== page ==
“Over a fence,” the phrase uttered at the end of Neighboring Sounds, packs a history of violence into its oblique and ominous brevity. Three simple words hang in the suddenly threatening air, their accusative but ambiguous and somewhat unparseable meaning—does “over” serve as preposition or adverb?—indicating the film’s portentous, withholding approach. Throughout Sounds’ triptych, each of the three parts tellingly named after a kind of guard, repeated words (orphan, security), isolated images (a close-up of a metal nut italicized by a combo tilt-zoom-rack shot), and visual motifs (locks, grilles, bars and grates especially) imply a world of intrusion, apprehension, and territoriality, turning innocuous objects and casual incidents into portents of menace. Beneath the everyday sounds of pervasive construction, incessant dog barks, music-spewing street vendors, and ragtag soccer matches, director Mendonça layers a subliminal thrum of anxiety so that, like the prosperous but paranoid residents of the community he portrays, the director’s on-edge audience constantly anticipates catastrophe. The very word “fence” suggests another of the many barricades and enclosures in the film, demarcations of terrain breached only by the servants or delivery men who ferry water, dope, dry cleaning or televisions into the white-walled sanctums of apartment buildings named Vivaldi, Camille Claudel, Windsor Castle—refinement defined by European culture, even as children take Chinese lessons to maintain their advantage in a global economy. (Class relations are such in this precinct of Recife that the comparative size of a flat-screen TV—forty inches versus a mere thirty-two—incites one of Sounds’ few occasions of actual violence, when an incensed Betânia attacks her put-upon, dopesmoking sister Bia.)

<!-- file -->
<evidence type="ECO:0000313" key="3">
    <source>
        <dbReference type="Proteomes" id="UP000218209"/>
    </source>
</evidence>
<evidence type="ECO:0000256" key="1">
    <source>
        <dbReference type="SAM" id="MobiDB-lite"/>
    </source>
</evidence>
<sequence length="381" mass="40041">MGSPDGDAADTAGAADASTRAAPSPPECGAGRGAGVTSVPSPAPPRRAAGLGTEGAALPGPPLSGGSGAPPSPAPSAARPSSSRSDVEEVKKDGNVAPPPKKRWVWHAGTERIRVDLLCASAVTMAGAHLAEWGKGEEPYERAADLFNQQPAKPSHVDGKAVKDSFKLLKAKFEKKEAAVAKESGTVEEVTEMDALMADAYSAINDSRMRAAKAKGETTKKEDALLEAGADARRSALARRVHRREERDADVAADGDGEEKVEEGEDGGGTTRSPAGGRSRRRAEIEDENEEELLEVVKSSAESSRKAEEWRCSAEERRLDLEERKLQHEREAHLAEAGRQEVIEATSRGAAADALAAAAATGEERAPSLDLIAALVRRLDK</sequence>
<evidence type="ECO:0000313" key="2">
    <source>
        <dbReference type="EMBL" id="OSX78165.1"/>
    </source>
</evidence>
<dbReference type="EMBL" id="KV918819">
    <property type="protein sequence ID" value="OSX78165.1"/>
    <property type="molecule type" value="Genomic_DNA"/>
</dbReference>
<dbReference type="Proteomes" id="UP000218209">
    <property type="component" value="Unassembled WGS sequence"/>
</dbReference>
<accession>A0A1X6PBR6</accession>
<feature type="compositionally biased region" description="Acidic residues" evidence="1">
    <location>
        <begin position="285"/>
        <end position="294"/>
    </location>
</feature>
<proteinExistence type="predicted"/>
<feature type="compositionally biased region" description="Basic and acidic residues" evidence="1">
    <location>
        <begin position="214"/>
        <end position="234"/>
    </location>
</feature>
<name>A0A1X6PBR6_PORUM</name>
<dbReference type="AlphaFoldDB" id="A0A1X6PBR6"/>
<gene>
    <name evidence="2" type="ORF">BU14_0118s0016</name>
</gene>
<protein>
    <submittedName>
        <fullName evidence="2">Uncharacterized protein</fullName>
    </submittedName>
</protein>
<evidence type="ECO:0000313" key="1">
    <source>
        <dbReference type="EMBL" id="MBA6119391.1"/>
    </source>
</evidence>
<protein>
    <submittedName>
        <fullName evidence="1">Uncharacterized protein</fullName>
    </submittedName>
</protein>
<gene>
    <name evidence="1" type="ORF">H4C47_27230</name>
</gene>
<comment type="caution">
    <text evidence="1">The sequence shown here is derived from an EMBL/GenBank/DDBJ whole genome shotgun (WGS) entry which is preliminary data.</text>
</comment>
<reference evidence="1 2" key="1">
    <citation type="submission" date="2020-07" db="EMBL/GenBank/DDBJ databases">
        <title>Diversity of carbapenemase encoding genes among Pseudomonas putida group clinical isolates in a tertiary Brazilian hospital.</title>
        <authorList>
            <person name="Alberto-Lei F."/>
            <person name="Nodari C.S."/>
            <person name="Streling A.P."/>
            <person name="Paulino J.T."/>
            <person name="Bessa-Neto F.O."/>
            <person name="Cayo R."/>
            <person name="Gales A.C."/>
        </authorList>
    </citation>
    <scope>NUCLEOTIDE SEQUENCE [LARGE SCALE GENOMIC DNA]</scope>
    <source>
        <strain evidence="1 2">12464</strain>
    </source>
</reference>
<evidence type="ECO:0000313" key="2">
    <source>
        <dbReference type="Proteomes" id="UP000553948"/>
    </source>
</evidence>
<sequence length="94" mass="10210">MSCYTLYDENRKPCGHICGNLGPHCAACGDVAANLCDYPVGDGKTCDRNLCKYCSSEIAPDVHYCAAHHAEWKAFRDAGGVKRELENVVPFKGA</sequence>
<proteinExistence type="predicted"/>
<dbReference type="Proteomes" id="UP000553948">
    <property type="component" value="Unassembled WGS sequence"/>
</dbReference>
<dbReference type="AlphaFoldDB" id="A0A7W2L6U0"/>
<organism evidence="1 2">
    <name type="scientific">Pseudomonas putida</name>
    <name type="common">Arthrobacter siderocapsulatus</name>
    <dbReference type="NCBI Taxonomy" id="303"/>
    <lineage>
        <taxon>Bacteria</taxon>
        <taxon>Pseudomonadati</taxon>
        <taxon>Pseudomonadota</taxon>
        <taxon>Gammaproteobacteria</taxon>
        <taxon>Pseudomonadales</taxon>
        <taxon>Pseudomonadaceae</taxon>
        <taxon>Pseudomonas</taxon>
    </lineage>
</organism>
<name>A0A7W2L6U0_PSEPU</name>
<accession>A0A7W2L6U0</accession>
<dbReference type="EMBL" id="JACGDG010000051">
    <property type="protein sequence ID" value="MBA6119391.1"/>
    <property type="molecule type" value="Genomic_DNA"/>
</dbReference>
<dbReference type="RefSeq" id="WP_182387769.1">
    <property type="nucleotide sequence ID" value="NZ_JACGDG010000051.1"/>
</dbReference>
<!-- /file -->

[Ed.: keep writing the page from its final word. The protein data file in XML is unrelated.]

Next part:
Much as he admires the leftist Cinema Novo of the sixties, Mendonça urges a new aesthetic for Brazilian film that reflects his country’s growing prosperity and the middle or upper class origins of most of its directors. As attentive to race and class as Neighboring Sounds is, its setting—the upscale, sequestered Setubal district, where Mendonça himself lives—lies far, as Dinho manically insists to Clodoaldo, from the favela, the impoverished locale favored by filmmakers who adhere to Cinema Novo master Glauber Rocha’s “aesthetics of hunger.” Mendonça’s widescreen images, composed to incorporate as much environment as possible, emphasize the “landscape of straight lines and right angles,” the “dehumanized” city of relentless high rise development lamented by the narrator of Mendonça’s early mockumentary short "Cold Tropics". That João, the most conventionally decent bourgeois in Sounds, sells real estate, including properties owned by his powerful grandfather, complicates our sense of his integrity. (Nothing in this film is what it first appears; even the stolen CD player turns out to be the wrong one.) João’s casual mention of a maid’s room with a window during a sales pitch recalls the discussion of “this Brazilian architectural phenomenon” in 'Cold Tropics," where the stifling, usually windowless service area where the maid dwells is described as “a legacy from slavery, a ghost of the senzala era.” In Mendonça’s cinema, every space comes socially coded.